Sec. Phylogenetics, Phylogenomics, and Systematics
Volume 11 - 2023 | https://doi.org/10.3389/fevo.2023.1294471
Editorial: Neotropical dung beetle diversity: ecological, historical, and anthropogenic perspectives
- 1Red de Ecoetología, Instituto de Ecología (INECOL), Xalapa, Mexico
- 2Grupo Agua, Salud y Ambiente, Faculty of Engineering, Universidad El Bosque, Bogotá, Colombia
- 3Departamento de Ecologia, Programa de Pós-Graduação em Ecologia, Instituto de Ciências Biológicas, Universidade de Brasília, Brasília, Brazil
- 4Departamento de Ciências Agrárias e Biológicas, Universidade do Estado de Minas Gerais, Frutal, Brazil
Editorial on the Research Topic
Neotropical dung beetle diversity: ecological, historical, and anthropogenic perspectives
The Neotropical region hosts the highest diversity of dung beetles worldwide, linked to the diversity of mammals that thrive in the ecosystems of this region, particularly in its extensive tropical forests. The large amount of feces produced by herbivorous and omnivorous mammals in the natural and modified ecosystems of the Neotropical region is used by dung beetles for feeding and reproduction, but many species consume carrion and decomposed fruits including mushrooms, and even are predators of insects. Therefore, Neotropical dung beetles provide one of the most critical ecosystem services: organic waste recycling. However, our understanding of their behavior, biology, ecology, and taxonomy in this region still needs to be improved. We invite researchers from different countries of Latin America who are investigating various aspects of the biology, behavior, ecology, evolution, and taxonomy of Neotropical dung beetles to participate in our Research Topic.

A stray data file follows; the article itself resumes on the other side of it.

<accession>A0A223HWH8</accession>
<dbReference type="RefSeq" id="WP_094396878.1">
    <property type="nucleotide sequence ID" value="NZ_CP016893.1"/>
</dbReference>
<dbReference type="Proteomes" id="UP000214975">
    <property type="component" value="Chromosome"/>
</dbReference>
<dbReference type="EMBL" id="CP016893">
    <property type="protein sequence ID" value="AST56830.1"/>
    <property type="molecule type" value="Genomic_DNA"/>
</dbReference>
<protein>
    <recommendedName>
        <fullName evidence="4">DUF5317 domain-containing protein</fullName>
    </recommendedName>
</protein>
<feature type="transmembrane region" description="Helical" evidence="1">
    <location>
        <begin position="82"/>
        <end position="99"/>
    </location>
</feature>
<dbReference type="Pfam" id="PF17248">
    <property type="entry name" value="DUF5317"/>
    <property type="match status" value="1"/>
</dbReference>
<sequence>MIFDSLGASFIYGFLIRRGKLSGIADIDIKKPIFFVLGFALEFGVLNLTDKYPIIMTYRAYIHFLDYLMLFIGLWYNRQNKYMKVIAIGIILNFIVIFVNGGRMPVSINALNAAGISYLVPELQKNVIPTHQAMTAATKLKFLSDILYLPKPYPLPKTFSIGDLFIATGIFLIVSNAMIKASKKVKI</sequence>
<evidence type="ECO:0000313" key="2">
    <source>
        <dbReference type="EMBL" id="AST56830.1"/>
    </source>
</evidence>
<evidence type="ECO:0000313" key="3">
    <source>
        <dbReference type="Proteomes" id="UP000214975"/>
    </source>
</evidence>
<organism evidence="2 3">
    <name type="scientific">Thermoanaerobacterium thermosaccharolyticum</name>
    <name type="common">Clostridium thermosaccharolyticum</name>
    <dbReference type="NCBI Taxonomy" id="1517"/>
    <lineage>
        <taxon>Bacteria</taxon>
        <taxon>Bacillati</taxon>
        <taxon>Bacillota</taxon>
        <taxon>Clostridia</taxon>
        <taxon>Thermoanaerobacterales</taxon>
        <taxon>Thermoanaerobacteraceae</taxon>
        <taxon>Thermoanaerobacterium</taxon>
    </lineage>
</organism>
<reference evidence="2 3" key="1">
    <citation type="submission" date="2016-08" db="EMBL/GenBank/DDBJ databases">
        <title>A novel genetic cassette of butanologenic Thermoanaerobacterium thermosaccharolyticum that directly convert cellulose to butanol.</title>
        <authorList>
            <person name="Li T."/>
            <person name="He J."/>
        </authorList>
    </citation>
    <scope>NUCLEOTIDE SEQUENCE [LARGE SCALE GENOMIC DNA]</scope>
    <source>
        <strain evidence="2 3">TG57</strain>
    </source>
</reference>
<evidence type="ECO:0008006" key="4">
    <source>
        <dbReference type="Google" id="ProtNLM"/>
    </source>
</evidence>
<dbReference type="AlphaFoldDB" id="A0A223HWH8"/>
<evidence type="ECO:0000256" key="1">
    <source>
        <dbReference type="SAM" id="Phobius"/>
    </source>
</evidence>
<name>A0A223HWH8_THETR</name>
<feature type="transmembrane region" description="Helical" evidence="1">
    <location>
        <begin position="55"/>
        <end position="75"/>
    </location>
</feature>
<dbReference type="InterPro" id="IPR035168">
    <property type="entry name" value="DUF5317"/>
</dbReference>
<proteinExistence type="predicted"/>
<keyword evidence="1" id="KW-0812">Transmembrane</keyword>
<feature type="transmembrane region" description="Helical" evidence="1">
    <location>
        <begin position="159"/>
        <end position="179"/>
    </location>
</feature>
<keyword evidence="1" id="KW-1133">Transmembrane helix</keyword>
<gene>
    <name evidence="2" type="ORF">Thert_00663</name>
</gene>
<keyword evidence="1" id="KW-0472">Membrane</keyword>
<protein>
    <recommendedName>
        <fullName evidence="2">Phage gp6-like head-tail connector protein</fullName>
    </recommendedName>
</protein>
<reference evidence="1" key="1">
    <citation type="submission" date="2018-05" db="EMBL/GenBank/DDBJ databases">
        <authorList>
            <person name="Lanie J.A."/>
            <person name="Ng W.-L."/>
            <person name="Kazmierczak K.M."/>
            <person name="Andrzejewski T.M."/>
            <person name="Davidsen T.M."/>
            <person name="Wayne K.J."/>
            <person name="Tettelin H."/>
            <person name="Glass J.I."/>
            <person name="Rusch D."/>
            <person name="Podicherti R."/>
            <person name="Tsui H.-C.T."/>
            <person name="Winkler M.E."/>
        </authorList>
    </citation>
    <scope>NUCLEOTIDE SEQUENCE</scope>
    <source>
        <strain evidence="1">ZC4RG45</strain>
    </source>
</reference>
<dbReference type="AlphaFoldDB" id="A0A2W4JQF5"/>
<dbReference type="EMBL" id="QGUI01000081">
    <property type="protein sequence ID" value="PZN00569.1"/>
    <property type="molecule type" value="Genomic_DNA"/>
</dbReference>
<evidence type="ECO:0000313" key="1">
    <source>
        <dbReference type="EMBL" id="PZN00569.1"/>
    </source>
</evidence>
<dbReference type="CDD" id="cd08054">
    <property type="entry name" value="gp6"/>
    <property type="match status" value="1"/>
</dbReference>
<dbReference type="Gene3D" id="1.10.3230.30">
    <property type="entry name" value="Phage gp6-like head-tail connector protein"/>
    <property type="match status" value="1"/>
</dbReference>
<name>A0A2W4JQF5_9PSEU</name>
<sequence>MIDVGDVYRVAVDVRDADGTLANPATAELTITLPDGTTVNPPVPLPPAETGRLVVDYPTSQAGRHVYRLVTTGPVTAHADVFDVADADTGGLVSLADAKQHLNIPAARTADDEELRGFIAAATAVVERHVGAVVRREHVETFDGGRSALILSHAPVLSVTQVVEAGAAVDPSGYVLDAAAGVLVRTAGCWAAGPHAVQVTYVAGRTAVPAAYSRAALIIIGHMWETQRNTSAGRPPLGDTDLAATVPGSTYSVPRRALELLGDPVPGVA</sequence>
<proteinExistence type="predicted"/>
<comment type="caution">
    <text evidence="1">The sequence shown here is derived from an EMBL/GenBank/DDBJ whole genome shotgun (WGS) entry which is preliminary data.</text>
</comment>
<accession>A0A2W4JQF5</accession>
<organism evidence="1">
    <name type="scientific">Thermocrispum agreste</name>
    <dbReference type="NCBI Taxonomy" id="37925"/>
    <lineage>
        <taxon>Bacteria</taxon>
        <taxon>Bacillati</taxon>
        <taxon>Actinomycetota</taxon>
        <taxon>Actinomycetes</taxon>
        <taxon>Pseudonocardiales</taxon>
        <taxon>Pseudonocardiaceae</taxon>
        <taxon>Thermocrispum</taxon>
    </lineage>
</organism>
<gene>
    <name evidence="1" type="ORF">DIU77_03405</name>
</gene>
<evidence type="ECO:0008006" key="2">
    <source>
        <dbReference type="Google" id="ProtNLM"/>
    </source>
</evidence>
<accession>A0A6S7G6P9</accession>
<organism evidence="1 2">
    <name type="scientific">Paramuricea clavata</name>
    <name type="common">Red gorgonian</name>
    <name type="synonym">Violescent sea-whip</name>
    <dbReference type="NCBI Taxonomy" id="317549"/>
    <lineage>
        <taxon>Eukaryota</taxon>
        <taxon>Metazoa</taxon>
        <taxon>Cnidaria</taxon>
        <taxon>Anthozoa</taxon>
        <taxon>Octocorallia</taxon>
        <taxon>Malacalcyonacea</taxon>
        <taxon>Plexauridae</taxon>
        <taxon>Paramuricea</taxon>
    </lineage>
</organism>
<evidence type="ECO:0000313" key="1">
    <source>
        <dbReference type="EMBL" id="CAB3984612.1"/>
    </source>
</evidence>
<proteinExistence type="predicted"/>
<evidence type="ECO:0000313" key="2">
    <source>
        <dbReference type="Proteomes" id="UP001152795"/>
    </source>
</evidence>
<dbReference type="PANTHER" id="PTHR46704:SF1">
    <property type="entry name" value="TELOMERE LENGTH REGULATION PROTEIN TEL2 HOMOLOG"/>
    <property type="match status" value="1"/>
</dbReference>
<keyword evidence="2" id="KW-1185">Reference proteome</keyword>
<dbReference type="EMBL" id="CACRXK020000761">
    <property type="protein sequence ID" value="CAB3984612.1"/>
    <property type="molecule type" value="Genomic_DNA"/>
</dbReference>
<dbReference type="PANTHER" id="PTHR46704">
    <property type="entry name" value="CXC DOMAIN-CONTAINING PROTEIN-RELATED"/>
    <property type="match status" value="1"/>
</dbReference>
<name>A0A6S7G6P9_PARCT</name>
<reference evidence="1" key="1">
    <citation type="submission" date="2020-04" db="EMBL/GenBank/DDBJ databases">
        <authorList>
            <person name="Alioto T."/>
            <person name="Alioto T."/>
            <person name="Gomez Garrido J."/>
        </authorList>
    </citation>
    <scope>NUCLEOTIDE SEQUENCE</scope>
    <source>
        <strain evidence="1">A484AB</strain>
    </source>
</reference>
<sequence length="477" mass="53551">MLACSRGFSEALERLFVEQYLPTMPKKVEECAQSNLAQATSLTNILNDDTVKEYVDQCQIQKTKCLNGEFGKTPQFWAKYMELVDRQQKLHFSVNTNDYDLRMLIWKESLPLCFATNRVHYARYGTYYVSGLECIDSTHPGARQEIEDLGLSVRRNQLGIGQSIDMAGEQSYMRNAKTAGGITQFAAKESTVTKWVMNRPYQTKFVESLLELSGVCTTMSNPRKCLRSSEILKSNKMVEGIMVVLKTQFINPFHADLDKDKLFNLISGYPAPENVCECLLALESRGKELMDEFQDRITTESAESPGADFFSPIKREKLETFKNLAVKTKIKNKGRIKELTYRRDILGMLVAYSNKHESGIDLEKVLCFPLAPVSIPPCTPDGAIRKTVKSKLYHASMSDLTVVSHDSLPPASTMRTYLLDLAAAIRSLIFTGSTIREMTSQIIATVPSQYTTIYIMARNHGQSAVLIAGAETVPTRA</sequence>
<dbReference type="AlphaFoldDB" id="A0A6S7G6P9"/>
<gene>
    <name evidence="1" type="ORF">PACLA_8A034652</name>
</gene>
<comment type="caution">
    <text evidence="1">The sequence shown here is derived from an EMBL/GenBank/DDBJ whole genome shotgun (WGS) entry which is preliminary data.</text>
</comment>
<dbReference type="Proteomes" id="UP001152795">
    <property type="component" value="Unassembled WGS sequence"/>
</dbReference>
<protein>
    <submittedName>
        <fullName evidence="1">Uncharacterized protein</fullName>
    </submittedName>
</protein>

In the Neotropical region, forests are being converted to grasslands. As a result, the species composition of dung beetles is also changing, and the dung deposited by cattle in pastures is consumed and recycled into the soil by these new dung beetle communities. The ecological roles of dung beetles that contribute to human ecosystem services in these transformed ecosystems encompass improved soil nutrient cycling, bioturbation, plant growth promotion, secondary seed dispersal, control of fly populations, and parasite suppression. Arellano et al. have reviewed the available literature on taxonomic diversity, functional diversity, and ecological functions of dung beetles in Neotropical grazing lands. They highlight the current knowledge gaps regarding the impact of livestock management practices, forms, and the historical context on dung beetle diversity. To enhance ecological studies in these lands, they have proposed a standardized data collection format that distinguishes among the diverse tropical grazing lands documented in the literature. Andresen and Urrea-Galeano have reviewed one of the most studied ecosystem services of dung beetles in the Neotropical region: secondary seed dispersal. These authors have analyzed the current knowledge on the influence of dung beetles on the structure and dynamics of seed banks and their impact on tropical forest plants through the dispersal of defecated seeds. They have also explored the crucial role of secondary seed dispersal in the performance of understory seedlings. They believe that this comprehensive review will inspire further investigation into the fascinating interactions between dung beetles and plants in tropical ecosystems.